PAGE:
Berkshire Environmental Action Team, Inc. v. Tennessee Gas Pipeline Company, LLC, 031517 FED1, 16-2100
|Court:||United States Courts of Appeals, Court of Appeals for the First Circuit|
|Attorney:||Richard A. Kanoff, with whom Susan E. Stenger, Saqib Hossain, and Burns & Levinson LLP were on brief, for petitioners. Matthew Ireland, Assistant Attorney General, Environmental Protection Division, with whom Seth Schofield, Assistant Attorney General and Senior Appellate Counsel, Energy and Envi...|
|Judge Panel:||Before Kayatta, Circuit Judge, Souter, Associate Justice, and Selya, Circuit Judge.|
|Opinion Judge:||KAYATTA, Circuit Judge.|
|Party Name:||BERKSHIRE ENVIRONMENTAL ACTION TEAM, INC.; JEAN ATWATER-WILLIAMS; RONALD M. BERNARD; CATHY KRISTOFFERSON; CHERYL D. ROSE; IRVINE SOBELMAN; PAULA L. TERRASI; SUSAN K. THEBERGE; ROSEMARY WESSEL; KATHRYN R. EISEMAN; ARIEL S. ELAN; ELLIOT FRATKIN; MARTHA A. NATHAN; KENNETH HARTLAGE; RONALD R. COLER; JANE WINN; HEATHER MORRICAL, Petitioners, v. TENN...|
|Case Date:||March 15, 2017|
PETITION FOR REVIEW OF AN ORDER OF THE MASSACHUSETTS DEPARTMENT OF ENVIRONMENTAL PROTECTION
Richard A. Kanoff, with whom Susan E. Stenger, Saqib Hossain, and Burns & Levinson LLP were on brief, for petitioners.
Matthew Ireland, Assistant Attorney General, Environmental Protection Division, with whom Seth Schofield, Assistant Attorney General and Senior Appellate Counsel, Energy and Environment Bureau, Office of the Attorney General of Massachusetts, Maura Healey, Attorney General of Massachusetts, and Turner Smith, Assistant Attorney General, Environmental Protection Division, were on brief, for Massachusetts Department of Environmental Protection.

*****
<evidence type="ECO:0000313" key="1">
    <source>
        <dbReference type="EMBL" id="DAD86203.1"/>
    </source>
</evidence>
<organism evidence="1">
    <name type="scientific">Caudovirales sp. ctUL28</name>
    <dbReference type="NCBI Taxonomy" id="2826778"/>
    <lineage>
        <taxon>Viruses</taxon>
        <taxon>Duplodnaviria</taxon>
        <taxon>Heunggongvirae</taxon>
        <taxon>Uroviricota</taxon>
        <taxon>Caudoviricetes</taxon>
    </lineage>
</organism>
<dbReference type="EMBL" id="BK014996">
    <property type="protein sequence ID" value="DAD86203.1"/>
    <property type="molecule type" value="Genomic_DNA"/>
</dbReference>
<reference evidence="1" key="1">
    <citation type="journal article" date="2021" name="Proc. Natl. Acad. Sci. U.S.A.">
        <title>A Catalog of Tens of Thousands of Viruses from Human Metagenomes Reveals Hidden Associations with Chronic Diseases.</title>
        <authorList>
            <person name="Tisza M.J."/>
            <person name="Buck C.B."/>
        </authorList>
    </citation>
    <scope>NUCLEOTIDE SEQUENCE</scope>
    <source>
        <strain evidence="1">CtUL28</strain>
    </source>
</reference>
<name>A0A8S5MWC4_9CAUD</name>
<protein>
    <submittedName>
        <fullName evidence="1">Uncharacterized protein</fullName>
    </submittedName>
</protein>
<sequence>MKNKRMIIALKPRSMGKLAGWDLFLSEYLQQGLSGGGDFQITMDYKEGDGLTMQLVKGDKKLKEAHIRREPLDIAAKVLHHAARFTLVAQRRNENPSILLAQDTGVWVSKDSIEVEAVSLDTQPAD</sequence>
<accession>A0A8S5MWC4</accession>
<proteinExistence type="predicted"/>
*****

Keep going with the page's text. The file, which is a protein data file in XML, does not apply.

James L. Messenger, with whom Brian J. Wall, Gordon Rees Scully Mansukhani, LLP, J. Curtis Moffatt, and Mosby G. Perrow were on brief, for Tennessee Gas Pipeline Company, LLC.
Before Kayatta, Circuit Judge, Souter, Associate Justice, [*] and Selya, Circuit Judge.
KAYATTA, Circuit Judge.
In this unusual petition for review arising out of a state administrative proceeding, the petitioners themselves argue that we lack jurisdiction to hear their complaints about what has transpired to date before the state agency. Because the agency itself has not yet finally acted on the matter that is before it as is required to invoke our jurisdiction under 15 U.S.C. § 717r(d)(1), we agree and dismiss the petition.
The Natural Gas Act ("NGA") requires a natural gas company to obtain from the Federal Energy Regulatory Commission ("FERC") a certificate of public convenience and necessity before it may construct new natural gas transportation facilities or expand existing ones. 15 U.S.C. § 717f(c)(1)(A). FERC is responsible for coordinating all federal authorizations applicable to the process. Id. § 717n(b)(1). The NGA also expressly preserves the rights of states under the Coastal Zone Management Act of 1972, 16 U.S.C. §§ 1451-1466; the Clean Air Act, 42 U.S.C. §§ 7401-7671q; and the Clean Water Act ("CWA"), 33 U.S.C. §§ 1251- 1388. See 15 U.S.C. § 717b(d). Under the CWA, any applicant for a federal license to construct or operate facilities that may result in discharge into navigable waters must "provide the licensing or permitting agency"--here, FERC--"a certification from the State in which the discharge originates or will originate." 33 U.S.C. § 1341(a)(1). The state, in turn, must evaluate the proposed project's compliance with certain provisions of the CWA and set forth limitations and monitoring requirements "necessary to assure that any applicant for a Federal license or permit will comply" with the CWA "and with any other appropriate requirement of State law set forth in such certification." Id. § 1341(d). A condition imposed under the state's certification "shall become a condition on any Federal license or permit subject to the provisions of this section." Id.